The Anticoagulant and Antithrombotic Mechanisms of Heparin

  • Elaine GrayEmail author
  • John HogwoodEmail author
  • Barbara MulloyEmail author
Part of the Handbook of Experimental Pharmacology book series (HEP, volume 207)


The molecular basis for the anticoagulant action of heparin lies in its ability to bind to and enhance the inhibitory activity of the plasma protein antithrombin against several serine proteases of the coagulation system, most importantly factors IIa (thrombin), Xa and IXa. Two major mechanisms underlie heparin’s potentiation of antithrombin. The conformational changes induced by heparin binding cause both expulsion of the reactive loop and exposure of exosites of the surface of antithrombin, which bind directly to the enzyme target; and a template mechanism exists in which both inhibitor and enzyme bind to the same heparin molecule. The relative importance of these two modes of action varies between enzymes. In addition, heparin can act through other serine protease inhibitors such as heparin co-factor II, protein C inhibitor and tissue factor plasminogen inhibitor. The antithrombotic action of heparin in vivo, though dominated by anticoagulant mechanisms, is more complex, and interactions with other plasma proteins and cells play significant roles in the living vasculature.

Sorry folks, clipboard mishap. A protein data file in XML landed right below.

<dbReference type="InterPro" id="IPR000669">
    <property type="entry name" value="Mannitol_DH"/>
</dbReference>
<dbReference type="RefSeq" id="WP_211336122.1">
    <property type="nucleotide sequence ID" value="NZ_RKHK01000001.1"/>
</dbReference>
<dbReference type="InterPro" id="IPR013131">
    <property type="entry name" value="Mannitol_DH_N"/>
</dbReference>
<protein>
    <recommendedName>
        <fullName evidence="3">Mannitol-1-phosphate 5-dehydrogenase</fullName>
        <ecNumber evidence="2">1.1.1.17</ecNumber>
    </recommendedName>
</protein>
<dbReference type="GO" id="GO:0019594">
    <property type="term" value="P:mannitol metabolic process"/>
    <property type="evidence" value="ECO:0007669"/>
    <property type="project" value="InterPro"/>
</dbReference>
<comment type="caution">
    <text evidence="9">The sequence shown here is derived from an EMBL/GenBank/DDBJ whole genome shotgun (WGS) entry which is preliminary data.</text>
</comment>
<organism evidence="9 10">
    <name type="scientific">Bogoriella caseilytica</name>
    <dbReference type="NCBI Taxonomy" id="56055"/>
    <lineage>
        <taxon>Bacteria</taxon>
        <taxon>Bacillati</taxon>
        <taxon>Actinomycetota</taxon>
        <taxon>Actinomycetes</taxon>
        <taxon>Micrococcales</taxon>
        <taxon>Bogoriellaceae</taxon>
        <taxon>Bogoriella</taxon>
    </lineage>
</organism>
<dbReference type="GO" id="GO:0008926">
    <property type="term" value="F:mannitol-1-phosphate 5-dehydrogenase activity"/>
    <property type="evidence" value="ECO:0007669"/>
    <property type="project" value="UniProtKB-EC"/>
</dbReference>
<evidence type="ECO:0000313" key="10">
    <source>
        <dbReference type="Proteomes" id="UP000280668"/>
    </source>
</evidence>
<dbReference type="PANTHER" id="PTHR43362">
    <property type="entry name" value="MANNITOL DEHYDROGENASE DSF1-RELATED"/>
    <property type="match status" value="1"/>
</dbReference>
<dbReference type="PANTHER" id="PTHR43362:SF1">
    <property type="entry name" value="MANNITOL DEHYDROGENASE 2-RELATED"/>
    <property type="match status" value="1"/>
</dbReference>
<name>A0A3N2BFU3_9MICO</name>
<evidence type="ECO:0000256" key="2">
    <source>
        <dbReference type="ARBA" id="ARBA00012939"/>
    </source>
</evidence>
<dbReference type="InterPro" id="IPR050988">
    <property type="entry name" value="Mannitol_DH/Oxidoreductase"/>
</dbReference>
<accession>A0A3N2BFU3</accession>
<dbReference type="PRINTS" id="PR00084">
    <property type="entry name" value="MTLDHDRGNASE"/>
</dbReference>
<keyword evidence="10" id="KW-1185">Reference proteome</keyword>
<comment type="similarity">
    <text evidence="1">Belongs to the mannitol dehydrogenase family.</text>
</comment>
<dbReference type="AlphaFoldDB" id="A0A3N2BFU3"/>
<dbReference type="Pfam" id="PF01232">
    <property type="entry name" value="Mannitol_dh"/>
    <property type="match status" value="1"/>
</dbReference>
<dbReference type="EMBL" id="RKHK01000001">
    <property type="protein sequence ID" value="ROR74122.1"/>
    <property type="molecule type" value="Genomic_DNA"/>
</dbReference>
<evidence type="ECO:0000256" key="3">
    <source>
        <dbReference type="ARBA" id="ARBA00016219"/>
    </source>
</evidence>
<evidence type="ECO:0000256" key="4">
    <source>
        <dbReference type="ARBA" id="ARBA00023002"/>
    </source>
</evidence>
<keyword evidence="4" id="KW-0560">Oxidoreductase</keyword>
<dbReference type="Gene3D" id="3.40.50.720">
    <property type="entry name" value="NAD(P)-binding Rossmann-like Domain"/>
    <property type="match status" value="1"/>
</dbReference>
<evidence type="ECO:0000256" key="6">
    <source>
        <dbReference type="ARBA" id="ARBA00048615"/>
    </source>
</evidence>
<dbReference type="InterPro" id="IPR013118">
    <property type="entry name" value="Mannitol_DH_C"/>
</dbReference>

Antithrombin Factor Xa Heparin cofactor II Protein C inhibitor Thrombin Tissue factor plasminogen activator 



Activated protein C




Dermatan sulphate


Endothelial protein C receptor


Factor IIa (thrombin)


Factor VIIIa


Factor IXa


Factor Va


Factor Xa


Factor XIa


Heparin cofactor II


Histidine-rich glycoprotein


Heparan sulphate


Molecular weight


Protein C Inhibitor


Platelet factor 4


Reactive centre loop


Tissue Factor Pathway Inhibitor


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© Springer-Verlag Berlin Heidelberg 2012

Authors and Affiliations

  1. 1.National Institute for Biological Standards and ControlHertfordshireUK

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